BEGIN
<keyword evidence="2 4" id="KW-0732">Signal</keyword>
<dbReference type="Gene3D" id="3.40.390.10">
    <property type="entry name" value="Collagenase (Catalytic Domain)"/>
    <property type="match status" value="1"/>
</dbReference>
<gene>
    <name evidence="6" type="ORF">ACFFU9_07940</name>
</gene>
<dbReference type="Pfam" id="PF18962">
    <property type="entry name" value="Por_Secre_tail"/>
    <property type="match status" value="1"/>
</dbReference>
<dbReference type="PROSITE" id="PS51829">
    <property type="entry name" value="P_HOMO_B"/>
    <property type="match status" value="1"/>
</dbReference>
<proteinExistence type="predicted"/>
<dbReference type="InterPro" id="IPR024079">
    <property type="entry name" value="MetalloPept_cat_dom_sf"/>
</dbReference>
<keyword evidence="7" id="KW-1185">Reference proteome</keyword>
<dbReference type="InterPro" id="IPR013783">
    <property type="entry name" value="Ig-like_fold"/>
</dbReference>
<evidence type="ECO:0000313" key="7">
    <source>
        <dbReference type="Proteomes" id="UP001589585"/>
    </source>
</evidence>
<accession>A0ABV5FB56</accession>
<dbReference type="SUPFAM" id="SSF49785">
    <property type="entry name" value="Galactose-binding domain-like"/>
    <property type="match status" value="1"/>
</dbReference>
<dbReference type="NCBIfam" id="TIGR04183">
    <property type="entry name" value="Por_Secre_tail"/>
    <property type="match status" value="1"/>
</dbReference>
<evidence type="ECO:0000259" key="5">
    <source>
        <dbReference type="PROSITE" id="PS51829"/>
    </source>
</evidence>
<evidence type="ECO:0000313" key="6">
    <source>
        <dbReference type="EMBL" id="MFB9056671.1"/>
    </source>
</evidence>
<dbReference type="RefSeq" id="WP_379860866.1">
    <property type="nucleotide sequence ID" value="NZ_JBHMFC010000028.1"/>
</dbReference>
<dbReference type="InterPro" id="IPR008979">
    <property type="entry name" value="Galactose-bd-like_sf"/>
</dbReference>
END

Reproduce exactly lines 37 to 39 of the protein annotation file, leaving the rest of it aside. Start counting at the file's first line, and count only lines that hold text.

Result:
    <property type="match status" value="1"/>
</dbReference>
<evidence type="ECO:0000259" key="5">